Radiant Heat: When to Consider

Retrofitting radiant heat adds comfort to your home while it lowers energy bills, and installing it is easier than you think.

Water is recirculated through tubing hidden in a conductive panel under your finished floors. Image: Warmboard

When it comes to keeping warm, it’s hard to beat radiant heat for comfort and efficiency. Hot water running through tubes beneath the floors heats your house evenly without the dryness or expense of forced air, both of which can make your hair stand on end all winter. Radiant heat is quiet, draft-free, and doesn’t circulate dust or allergens around the house.

At $5 to $15 per square foot, radiant systems are generally two to three times more expensive than forced air to install, but they can be up to 40% more energy efficient, meaning you’ll start recouping those costs right away. Because the tubes go under flooring or behind walls, it’s easiest to install radiant systems during new construction. But there are some situations where retrofitting radiant is worth considering.

If you want to add warmth to a first floor

Love your farmhouse’s old wood floors but hate breakfasting in your down coat? Adding radiant tubes on the underside of the first floor can make your kitchen as cozy as a bread oven without disturbing a single plank.

From an unfinished basement, installers can snake the radiant tubes between the joists, connect them to a manifold linked to your boiler, and add a water pump, thermostat, and insulation. “The best way to do it is to use aluminum heat-transfer plates that we screw under the floor, then snap our tubes into it,” says Gary Hayden, owner of Premier Comfort Systems in Norfolk, Virginia, and the chairman of a committee on radiant-heating development with the American Society of Heating, Refrigerating, and Air-Conditioning Engineers.

The plates conduct the heat up through the flooring above. Radiant can be used with most flooring materials, though your installer should set the temperature controls to prevent overheating that could warp wood. If you’ve got carpeting above, avoid heat-trapping sponge pads.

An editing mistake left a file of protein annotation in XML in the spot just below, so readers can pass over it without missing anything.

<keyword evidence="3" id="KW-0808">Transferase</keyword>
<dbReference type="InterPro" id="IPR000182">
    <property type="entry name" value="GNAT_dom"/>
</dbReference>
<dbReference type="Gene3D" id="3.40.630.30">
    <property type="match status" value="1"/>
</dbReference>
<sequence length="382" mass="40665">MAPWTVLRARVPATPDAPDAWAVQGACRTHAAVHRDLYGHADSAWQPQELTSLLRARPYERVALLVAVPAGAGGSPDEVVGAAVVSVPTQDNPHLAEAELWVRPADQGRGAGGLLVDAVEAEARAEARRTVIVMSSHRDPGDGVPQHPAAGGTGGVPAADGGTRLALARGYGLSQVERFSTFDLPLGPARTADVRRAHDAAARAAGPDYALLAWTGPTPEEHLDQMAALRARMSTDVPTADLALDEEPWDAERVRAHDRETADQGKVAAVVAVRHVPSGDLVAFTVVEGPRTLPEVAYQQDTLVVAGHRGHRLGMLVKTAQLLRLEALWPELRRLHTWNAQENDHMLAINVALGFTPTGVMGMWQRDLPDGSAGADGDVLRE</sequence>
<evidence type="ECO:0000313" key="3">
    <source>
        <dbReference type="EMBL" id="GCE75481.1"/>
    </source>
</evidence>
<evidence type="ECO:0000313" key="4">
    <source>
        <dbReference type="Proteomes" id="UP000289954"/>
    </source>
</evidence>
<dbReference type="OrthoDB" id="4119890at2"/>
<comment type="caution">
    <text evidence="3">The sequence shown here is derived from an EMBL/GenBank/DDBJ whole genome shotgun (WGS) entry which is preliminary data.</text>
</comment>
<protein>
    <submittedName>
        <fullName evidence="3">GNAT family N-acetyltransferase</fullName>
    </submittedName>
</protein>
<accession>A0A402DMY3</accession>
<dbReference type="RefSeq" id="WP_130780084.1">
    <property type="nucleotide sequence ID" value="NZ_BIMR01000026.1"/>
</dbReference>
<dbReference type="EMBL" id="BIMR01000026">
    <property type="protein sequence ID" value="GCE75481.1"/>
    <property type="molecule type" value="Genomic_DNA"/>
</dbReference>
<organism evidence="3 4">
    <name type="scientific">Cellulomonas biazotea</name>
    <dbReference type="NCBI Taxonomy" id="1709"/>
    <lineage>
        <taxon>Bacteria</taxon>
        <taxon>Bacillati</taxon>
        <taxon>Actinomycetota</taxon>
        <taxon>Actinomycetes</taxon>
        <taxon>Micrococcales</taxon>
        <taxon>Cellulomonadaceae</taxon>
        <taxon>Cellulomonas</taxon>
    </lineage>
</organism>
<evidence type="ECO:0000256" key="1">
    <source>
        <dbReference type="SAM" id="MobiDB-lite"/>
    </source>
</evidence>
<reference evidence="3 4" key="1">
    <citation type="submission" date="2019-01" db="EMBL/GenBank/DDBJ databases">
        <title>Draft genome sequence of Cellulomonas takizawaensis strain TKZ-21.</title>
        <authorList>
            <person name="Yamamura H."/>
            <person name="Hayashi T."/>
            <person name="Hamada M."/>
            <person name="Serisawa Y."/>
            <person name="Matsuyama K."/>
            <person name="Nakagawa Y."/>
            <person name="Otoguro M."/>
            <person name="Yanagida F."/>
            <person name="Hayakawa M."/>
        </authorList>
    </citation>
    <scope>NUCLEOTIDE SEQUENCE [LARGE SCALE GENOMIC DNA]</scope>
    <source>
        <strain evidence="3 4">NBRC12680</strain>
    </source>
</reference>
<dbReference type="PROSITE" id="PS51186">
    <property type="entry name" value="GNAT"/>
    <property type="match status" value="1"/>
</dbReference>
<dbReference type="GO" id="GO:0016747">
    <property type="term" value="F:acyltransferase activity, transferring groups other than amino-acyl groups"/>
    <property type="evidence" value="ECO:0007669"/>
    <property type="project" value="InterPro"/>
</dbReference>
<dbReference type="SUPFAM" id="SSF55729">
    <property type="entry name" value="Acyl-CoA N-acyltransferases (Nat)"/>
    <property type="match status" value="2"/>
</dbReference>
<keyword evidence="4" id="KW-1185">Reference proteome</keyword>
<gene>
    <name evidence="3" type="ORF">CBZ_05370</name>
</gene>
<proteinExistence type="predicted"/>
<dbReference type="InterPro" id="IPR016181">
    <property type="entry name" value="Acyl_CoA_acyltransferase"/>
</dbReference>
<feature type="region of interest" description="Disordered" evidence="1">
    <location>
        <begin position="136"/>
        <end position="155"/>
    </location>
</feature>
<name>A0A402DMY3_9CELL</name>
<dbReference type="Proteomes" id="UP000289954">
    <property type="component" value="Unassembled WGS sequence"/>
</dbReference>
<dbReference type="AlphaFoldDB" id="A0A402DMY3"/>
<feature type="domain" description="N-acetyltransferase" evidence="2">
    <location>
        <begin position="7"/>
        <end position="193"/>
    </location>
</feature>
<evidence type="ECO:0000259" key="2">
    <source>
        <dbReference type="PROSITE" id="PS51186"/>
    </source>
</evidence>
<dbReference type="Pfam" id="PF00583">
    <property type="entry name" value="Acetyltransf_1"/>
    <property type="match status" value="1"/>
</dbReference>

If you want to turn your bathroom into a spa

A bathroom’s small size makes it perfect for modular radiant panels that go directly under the tile. These half-inch plywood panels, made by manufacturers such as Uponor and Viega, come pre-grooved to hold 5/16-inch plastic tubes. You remove existing flooring, attach the panels and tubing, connect to the boiler, and lay new tile. The panels raise the height of the finished floor slightly, so you may have to adjust doors or add a new threshold to ease the transition.

Because you pay the same amount for the boiler and system controls regardless of square footage, it can get expensive to install hydronic radiant heat in just one room. Another option for a bathroom is electric radiant heat—cables integrated into a roll-down mat, made by companies such as SunTouch, or thin cables that can be laid directly in a layer of lightweight concrete under the finished flooring.

“When the project does not have a boiler, or you don’t want the expense of piping to your boiler, it’s a nice option,” says Gary Hayden. Electric costs less to install—$400 to $700 for an average-size bath, according to manufacturer WarmlyYours—but is more expensive to operate, which makes it a particularly good choice in a guest bath that doesn’t get frequent use.

If you’re building an addition

During a remodeling job, when you’re already pulling up floors or building new rooms, is a perfect time to consider upgrading to radiant. Installers can lay the tubing right into your new concrete slab, a method that is generally about a third less expensive than retrofitting heat panels or between-the-joist tubing.

If you want to cozy up your basement

You bought that expensive 72-inch plasma TV, but the clammy underground air makes your basement media room seem like an afterthought. Radiant gets rid of that dank feeling.

Heat panels can be laid over the existing concrete floor, or, if you’re pouring a new slab, a network of tubing can be embedded directly in it. Remember that panels will add to the finished height, which could be a problem if you’ve got low ceilings and a tall family. You may also need to change the tread height of the bottom step, and possibly the entire staircase, to comply with some local building codes.

Or you could apply panels just to the walls. “This is a great choice if you don’t want to raise the floor,” says Jim Prisby, a technical services representative for Uponor. It has some design benefits, too. “You can build up the panels to chair-rail height,” Prisby says, “and then you have a nice place to put pictures.”